The Internal Revenue Service (IRS) and United States Department of Justice (DOJ) continue to crackdown on taxpayers who fail to disclose foreign assets. The United States Tax Code requires taxpayers disclose these assets in various situations. For example, tax law requires taxpayers report a financial interest in a bank account located outside of the United States that is valued at more than $10,000 at any point during the taxable year in question. In these situations, the government requires the taxpayer file a Report of Foreign Bank and Financial Accounts on Financial Crimes Enforcement Network (FinCEN) Form 114.
But what if the taxpayer forgets or simply was not aware of this requirement? In some cases, the taxpayer could file a delinquent FBAR.
When should I file a delinquent FBAR?
The IRS notes that delinquent FBAR filings are appropriate when the taxpayer has not filed an FBAR, is not under civil or criminal investigation by the IRS, and has not already been contacted by the IRS about a missing FBAR.
How do I file a delinquent FBAR?
Review the instructions on the form. This filing will generally also require that the taxpayer provide a statement that explains why they were unable to file their FBAR on time. The government expects the taxpayer to file these forms electronically, but other options are available in some situations.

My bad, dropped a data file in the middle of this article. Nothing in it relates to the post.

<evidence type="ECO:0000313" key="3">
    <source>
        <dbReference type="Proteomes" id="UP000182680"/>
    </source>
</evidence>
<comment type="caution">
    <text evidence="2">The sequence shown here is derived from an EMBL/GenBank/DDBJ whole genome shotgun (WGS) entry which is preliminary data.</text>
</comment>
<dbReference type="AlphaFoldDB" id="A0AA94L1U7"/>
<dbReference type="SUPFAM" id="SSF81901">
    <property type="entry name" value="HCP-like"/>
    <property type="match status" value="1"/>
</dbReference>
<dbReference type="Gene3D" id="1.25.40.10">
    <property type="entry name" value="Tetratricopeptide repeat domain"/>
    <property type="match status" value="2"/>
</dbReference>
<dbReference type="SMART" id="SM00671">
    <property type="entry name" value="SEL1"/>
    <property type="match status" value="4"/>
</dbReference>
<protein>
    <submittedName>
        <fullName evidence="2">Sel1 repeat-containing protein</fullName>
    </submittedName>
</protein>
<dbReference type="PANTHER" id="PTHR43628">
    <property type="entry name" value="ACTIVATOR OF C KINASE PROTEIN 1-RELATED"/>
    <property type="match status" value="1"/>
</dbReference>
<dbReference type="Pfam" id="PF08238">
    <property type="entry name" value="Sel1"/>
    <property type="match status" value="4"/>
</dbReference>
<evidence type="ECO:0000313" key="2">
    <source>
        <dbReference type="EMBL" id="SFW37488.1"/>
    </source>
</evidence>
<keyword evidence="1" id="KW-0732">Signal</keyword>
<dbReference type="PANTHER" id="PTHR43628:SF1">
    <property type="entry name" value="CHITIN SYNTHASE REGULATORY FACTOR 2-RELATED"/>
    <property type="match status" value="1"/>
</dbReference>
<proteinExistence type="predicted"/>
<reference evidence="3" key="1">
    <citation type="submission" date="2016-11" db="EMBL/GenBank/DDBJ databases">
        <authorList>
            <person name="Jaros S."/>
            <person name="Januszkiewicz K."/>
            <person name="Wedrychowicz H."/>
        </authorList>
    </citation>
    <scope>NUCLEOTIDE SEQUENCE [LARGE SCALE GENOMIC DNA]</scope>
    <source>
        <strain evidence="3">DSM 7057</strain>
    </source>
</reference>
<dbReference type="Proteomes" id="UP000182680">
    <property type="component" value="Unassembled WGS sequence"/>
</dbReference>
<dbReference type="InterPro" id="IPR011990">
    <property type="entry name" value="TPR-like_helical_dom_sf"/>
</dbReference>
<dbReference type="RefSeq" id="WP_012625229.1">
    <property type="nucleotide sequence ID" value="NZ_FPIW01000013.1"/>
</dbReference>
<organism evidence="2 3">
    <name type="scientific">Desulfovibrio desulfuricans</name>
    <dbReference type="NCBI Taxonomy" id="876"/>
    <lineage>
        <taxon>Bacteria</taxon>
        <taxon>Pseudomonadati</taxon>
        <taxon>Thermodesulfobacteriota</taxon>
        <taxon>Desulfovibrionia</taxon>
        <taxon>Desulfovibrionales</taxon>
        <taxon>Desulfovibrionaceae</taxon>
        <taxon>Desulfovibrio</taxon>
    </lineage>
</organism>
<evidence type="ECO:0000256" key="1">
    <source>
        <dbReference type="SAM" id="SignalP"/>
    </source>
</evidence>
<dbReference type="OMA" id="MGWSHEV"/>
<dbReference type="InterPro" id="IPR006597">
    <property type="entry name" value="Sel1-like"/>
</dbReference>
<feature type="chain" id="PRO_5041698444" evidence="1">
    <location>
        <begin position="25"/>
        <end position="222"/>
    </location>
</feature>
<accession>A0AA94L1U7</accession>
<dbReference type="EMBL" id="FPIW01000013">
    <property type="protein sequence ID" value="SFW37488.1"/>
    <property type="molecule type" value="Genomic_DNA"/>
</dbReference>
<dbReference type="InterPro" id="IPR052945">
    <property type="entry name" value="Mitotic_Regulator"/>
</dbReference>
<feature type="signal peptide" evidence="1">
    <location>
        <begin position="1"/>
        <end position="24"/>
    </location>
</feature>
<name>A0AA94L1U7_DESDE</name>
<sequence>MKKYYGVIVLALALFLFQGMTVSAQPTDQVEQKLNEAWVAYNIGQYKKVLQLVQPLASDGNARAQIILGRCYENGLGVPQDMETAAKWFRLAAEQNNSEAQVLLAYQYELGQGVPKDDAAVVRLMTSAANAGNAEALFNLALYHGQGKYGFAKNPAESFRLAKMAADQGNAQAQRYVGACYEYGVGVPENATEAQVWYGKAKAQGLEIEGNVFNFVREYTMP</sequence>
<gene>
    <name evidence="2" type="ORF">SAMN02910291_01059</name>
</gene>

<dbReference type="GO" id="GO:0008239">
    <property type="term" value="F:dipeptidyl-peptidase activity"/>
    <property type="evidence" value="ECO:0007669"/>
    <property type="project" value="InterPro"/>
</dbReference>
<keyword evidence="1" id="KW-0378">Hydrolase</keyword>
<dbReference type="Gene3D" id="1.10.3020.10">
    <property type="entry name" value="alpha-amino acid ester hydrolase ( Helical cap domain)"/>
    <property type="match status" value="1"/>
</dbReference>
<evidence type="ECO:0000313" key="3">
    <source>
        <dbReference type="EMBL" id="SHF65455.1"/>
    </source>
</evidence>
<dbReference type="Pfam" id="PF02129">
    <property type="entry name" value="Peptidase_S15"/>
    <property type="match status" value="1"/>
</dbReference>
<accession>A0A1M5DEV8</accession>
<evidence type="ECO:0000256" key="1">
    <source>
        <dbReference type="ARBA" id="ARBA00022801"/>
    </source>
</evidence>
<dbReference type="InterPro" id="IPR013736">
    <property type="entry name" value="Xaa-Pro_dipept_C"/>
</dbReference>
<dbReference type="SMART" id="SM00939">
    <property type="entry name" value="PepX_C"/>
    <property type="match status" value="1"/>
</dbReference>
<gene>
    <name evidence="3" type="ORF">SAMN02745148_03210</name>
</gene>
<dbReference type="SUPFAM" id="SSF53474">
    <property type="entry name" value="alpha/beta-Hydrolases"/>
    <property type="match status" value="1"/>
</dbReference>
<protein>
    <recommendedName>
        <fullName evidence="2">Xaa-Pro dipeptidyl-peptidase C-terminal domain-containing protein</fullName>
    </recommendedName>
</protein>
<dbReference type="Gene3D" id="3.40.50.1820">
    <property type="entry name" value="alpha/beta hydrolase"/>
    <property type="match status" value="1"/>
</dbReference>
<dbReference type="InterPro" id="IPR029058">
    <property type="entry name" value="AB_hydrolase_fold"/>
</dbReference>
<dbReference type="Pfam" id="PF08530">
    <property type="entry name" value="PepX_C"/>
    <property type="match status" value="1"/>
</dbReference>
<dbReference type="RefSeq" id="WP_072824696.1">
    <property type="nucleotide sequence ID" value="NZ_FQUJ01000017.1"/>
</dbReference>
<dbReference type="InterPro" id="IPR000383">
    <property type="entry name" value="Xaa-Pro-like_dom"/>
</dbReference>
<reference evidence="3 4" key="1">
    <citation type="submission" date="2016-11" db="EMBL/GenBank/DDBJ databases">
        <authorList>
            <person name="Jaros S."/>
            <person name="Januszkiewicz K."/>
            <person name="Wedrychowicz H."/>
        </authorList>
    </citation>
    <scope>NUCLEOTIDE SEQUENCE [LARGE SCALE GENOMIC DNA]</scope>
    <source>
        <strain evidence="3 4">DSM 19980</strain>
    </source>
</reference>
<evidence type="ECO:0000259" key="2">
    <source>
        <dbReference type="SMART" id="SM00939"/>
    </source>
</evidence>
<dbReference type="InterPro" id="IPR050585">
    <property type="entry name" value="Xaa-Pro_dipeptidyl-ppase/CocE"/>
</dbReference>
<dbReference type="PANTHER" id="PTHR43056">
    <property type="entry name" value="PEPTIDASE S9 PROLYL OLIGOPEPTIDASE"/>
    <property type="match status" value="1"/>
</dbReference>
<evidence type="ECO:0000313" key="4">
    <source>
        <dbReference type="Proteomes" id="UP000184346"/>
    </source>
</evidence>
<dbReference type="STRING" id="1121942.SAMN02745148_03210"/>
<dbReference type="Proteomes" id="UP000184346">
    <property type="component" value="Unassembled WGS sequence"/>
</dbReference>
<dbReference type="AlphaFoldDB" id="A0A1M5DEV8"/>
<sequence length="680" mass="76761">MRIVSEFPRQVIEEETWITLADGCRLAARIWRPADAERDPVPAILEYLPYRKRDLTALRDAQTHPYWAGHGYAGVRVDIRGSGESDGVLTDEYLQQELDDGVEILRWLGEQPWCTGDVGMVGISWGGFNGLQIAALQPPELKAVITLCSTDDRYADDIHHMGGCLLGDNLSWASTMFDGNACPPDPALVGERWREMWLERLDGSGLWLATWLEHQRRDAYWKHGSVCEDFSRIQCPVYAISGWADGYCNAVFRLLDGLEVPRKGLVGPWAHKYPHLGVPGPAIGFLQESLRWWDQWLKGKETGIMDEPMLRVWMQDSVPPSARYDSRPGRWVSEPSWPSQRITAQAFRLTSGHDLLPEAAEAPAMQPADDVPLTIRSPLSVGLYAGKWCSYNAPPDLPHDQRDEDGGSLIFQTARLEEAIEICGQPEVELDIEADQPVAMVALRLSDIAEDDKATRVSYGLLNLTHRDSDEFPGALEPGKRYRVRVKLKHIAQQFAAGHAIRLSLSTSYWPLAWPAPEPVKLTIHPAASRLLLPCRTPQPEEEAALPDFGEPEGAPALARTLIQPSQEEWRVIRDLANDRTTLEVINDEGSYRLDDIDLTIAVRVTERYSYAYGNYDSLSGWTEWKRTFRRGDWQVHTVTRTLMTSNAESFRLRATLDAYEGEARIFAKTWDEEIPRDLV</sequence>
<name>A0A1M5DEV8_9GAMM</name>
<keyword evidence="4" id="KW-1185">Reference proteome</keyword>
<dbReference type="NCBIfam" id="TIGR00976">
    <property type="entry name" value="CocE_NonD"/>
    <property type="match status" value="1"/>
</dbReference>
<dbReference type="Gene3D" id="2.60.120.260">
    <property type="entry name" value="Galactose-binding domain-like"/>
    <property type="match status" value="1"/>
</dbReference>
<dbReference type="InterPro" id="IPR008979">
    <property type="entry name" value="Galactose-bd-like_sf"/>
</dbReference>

Will I need to pay a penalty?
It depends on the details of the situation. If the taxpayer reported these assets on their tax returns and paid taxes, the government may not require additional penalty payments. If they were not disclosed, the government may consider penalties.
What is the best way to handle this situation?
Again, the answer will depend on the details. The delinquent FBAR is one option for compliance. Those who are looking to disclose assets or otherwise come into compliance with tax laws are wise to reach out to legal counsel to discuss their options and get a plan tailored to their specific situation.